Smaller firms, however, might struggle to match this guarantee. With declining numbers of new adults year by year, competition in the kimono rental business is becoming fiercer. In January 2018, hundreds of young women had their dreams shattered when Harenohi, a Yokohama-based firm, went bankrupt. Customers arriving at some of the company’s locations on Coming of Age Day were distraught to find no kimono and no staff to help them dress.
“In 2018, we told our customers to bring along friends who had been left in the lurch by Harenohi, so they could choose a kimono from what was still available. In this way, we did help out a few girls affected by the situation,” Wada explains. “We’ll make the same offer this year, in case anyone is caught short due to the pandemic.”
When Japan’s COVID-19 cases first started rising in late February 2020, the government abruptly ordered schools to close early for spring break, causing some graduation ceremonies to be canceled. However, nearly a year on, COVID-19 infection numbers have reached record highs and Seijin no Hi ceremonies are also falling victim to the virus.
Yokohama made the decision to go entirely online for its 2021 ceremony back in the summer. When the news was announced on July 7 following a surge in infections connected to patrons at hostess clubs in Tokyo, young adults took to social media to express their disappointment.
One widely shared post on Twitter was from a 19-year-old woman: “If (adults) could have shown a little more restraint, we could have had our coming-of-age ceremony without the spread of infection. Why can’t adults have that kind of self-control?”
It’s an ongoing frustration, particularly as Prime Minister Yoshihide Suga has ignored his own advice and attended year-end gatherings, and pubs and clubs around Tokyo remain open for business as usual.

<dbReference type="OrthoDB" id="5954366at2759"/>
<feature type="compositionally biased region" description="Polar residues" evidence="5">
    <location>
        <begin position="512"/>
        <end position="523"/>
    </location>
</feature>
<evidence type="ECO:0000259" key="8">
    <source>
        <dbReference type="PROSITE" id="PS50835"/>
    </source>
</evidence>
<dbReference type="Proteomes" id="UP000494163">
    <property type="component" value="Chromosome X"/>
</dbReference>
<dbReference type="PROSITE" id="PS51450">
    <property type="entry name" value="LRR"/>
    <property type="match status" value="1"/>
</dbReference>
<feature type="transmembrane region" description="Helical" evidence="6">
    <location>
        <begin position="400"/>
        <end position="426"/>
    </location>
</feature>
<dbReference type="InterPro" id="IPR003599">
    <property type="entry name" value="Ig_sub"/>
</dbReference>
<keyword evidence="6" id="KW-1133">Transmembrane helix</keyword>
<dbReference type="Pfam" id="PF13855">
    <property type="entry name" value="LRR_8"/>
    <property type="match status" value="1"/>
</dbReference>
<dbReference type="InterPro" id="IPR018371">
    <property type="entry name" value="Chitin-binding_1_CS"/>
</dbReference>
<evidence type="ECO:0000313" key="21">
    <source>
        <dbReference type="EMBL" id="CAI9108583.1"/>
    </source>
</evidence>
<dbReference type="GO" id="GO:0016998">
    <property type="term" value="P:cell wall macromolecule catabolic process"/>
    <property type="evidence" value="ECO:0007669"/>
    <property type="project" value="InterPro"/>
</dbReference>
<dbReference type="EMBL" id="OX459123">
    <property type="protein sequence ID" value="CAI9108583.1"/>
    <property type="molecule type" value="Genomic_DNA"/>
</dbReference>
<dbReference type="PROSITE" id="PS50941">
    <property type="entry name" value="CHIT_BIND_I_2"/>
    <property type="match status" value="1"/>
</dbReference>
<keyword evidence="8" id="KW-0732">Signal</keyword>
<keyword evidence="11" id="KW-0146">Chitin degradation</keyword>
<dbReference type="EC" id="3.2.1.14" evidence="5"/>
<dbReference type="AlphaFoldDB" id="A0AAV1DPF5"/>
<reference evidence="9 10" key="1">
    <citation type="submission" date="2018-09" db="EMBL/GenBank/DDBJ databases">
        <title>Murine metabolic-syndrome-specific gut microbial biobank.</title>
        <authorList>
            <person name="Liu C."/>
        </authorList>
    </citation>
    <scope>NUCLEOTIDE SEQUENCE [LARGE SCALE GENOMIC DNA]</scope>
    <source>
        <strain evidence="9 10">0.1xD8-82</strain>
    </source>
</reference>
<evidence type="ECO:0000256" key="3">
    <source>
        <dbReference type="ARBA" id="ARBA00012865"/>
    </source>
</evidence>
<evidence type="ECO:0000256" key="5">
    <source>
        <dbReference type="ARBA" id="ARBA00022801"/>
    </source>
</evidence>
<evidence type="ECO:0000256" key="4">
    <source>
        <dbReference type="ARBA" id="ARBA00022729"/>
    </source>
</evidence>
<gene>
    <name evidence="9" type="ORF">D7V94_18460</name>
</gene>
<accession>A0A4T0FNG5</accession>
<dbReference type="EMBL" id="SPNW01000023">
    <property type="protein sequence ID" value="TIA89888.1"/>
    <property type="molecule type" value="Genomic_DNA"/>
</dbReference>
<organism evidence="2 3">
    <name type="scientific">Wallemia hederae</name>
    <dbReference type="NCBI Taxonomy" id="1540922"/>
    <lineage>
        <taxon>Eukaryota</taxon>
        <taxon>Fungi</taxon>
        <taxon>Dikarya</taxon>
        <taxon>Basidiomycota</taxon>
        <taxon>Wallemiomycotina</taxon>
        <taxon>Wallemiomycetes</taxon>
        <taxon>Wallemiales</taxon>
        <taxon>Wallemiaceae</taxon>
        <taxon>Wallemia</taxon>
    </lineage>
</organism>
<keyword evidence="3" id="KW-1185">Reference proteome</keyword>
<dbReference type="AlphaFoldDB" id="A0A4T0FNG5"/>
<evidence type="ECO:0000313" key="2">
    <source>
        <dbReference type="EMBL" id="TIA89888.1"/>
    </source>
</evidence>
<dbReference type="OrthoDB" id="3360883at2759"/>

Meanwhile, the city of Mutsu, Aomori Prefecture, which has no confirmed cases of infection to date, will send PCR testing kits to all new adults so they can test themselves at home in advance. The city will cover the roughly ¥10,000 cost of each kit.
In November, our local city office confirmed that January’s celebrations would go ahead, with suitable measures in place to reduce the risk of infection, unless authorities called for an outright ban.
However, the city office has had a complete turnaround and, along with some other Kanto municipalities, abruptly canceled the ceremony just before Christmas. On the other hand, even though Kansai has declared its own state of emergency, Coming of Age Day ceremonies are among the events that leaders there say may go ahead with caution.
With no ceremony to attend, my daughter and her former classmates have been weighing their options. Having already done the maedori portraits, some parents have decided to cut their losses and return the rented kimono early. Others, like us, will still have our kids dress up and celebrate privately with just family or small groups of friends. Perhaps Japan’s latest crop of new adults can still show their elders a thing or two about social responsibility.